You’ll hear it immediately, but what makes Canadian folk singers Pharis & Jason Romero so different from the many other young roots musicians plying their trade today is that this music doesn’t just inspire them, it haunts them. Pharis & Jason find themselves compelled to explore the backroads of American roots music, driven to push deeper and deeper into the tradition to try and get at the cold, remorseless universal truths these old songs hide. They’re not dilettantes trolling through Pete Seeger’s back catalogue, they’re psychonauts exploring the lost landscapes of American thought and creating handmade acoustic roots music so original and intelligent that they’re almost mapping a new country. Garrison Keillor of A Prairie Home Companion heard this immediately when they played his show, and invited them back on the spot for a second appearance. He also included them on his new Duets album along with luminaries like Gillian Welch, Sara Watkins, and Sam Bush. Major media outlets like NPR Music, who said “their chemistry is undeniable,” and The Huffington Post, who praised their “powerful close-harmony singing” have also been singing Pharis & Jason’s praises, and it’s not due to any legerdemain from a fancy publicist, it’s purely because the music they make as a husband-and-wife duo is deeply honest, pure, and affecting.
A Wanderer I’ll Stay, the new album from Pharis & Jason Romero, was recorded in their home in the woods in the tiny town of Horsefly, deep in the interior of British Columbia. Pharis is a fifth-generation resident of this town, and comes from a family of musicians and mountain folks. Most of their year is spent in their workshop building banjos; the J. Romero Banjo company makes some of the most beautiful and powerful banjos on the market today. The same craftsmanship that bends them over their worktables late at night, scrutinizing their instruments down to the millimeter, is brought to their songs and songwriting. That their music sounds so natural and effortless is the surest indication of the work of masters.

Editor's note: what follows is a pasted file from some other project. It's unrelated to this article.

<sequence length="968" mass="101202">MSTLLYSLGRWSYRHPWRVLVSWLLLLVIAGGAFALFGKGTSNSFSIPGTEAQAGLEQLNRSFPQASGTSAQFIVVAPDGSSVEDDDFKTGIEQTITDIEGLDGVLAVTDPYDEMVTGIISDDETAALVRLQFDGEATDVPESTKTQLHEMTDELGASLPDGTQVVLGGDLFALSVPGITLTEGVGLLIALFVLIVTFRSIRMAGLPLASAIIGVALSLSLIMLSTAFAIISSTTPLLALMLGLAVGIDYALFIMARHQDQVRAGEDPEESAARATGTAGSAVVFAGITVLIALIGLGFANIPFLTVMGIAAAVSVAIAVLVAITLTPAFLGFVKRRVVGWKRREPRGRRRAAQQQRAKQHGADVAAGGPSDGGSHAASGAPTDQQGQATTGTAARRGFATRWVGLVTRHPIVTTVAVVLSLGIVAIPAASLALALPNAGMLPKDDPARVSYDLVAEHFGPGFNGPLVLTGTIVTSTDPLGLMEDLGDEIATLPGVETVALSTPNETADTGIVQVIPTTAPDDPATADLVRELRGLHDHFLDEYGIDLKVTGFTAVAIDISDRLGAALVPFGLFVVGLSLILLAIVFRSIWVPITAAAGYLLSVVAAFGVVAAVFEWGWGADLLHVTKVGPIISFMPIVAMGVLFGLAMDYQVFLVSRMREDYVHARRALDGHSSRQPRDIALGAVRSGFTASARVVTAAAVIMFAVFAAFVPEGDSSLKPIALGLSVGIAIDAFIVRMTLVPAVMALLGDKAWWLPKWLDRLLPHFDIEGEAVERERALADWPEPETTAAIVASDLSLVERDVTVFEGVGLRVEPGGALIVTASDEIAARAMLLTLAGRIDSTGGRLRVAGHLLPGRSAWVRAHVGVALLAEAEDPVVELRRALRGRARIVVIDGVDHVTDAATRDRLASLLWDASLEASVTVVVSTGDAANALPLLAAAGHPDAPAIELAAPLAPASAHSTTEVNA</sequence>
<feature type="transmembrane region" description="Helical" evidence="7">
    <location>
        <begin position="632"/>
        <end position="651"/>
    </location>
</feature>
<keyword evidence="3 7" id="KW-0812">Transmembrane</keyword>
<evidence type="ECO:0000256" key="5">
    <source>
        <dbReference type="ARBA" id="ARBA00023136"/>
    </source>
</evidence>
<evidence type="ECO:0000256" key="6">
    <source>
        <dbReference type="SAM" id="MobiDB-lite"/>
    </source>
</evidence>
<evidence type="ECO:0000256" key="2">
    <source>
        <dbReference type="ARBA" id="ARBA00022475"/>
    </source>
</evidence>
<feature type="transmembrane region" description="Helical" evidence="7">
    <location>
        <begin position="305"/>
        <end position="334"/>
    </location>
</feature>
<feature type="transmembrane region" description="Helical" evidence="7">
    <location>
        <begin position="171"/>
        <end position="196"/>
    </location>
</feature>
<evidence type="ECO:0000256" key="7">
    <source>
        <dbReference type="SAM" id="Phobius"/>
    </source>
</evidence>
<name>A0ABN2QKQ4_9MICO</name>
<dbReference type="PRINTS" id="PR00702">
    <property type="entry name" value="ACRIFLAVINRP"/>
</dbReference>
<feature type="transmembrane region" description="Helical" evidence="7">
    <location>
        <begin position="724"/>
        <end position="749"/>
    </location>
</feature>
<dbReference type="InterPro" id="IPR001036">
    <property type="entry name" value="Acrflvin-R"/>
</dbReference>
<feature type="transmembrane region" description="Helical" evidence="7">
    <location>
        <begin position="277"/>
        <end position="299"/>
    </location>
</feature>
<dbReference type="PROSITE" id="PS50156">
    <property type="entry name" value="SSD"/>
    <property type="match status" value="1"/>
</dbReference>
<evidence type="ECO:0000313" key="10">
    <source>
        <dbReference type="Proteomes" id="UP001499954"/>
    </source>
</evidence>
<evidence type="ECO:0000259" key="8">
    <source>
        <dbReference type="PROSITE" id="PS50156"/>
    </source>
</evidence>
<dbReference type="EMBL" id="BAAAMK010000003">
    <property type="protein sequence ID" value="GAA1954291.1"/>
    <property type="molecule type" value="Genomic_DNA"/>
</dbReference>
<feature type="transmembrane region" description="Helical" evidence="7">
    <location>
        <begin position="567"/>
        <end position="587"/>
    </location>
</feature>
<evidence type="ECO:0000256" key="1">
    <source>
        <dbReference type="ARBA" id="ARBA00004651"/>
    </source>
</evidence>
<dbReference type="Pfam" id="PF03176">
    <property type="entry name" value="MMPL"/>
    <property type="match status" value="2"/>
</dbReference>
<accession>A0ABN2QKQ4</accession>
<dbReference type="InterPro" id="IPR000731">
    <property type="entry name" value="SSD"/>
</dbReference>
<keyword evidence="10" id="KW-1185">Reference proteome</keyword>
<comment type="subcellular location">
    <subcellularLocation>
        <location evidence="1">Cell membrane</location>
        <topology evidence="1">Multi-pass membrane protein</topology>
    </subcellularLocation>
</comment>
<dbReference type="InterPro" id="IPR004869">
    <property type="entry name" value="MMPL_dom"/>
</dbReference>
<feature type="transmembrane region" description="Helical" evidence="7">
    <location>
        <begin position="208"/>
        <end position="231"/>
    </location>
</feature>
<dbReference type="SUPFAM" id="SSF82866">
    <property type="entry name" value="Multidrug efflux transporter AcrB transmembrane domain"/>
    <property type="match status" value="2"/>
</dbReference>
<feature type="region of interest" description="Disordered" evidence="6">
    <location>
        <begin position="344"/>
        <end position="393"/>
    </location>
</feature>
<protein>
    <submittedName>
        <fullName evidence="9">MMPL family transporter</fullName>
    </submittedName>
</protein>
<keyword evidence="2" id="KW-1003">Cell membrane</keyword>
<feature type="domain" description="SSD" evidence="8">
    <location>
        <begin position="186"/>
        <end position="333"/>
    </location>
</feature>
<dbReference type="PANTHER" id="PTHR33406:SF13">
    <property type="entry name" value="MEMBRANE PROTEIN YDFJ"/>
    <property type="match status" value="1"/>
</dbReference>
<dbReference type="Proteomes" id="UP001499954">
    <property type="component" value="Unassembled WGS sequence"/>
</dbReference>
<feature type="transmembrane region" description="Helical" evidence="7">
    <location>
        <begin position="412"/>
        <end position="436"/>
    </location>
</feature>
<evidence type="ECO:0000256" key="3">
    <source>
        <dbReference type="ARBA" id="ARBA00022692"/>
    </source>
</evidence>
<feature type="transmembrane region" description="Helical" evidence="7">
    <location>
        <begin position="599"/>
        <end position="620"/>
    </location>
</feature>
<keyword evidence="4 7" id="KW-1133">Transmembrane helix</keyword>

On the new album, Pharis Romero moves even more to the forefront as a songwriter, bringing songs that draw from the tropes of American folk song, but have a hard, modernist edge. She uses the tools of folk song: simple, hard-bitten characters, eminently singable melodies, and verses that tell captivating stories. Listen to the sadly touching refrain of “Ballad of Old Bill”: “It’s a wicked world when you’re all alone”; or the opening words of “There’s No Companion”: “There’s no companion like the misery of an unfilled desire”. These lines bite deep, and come from a long line of folk songwriters who knew how to cloak ancient truths in new words. On A Wanderer I’ll Stay, Pharis & Jason Romero have rebuilt some of their favorite folk songs, like the enigmatic “Cocaine Blues”, or the Civil-War era “A Dying Soldier”. Jason Romero’s also written more of his beautiful banjo-driven instrumentals, once again proving that there’s more beauty in the humble banjo than some people would have thought possible.
Together, Pharis & Jason Romero make the kind of music that endures. That’s because it’s built by hand to last, and made with a kind of love and care that’s nearly been lost in this world.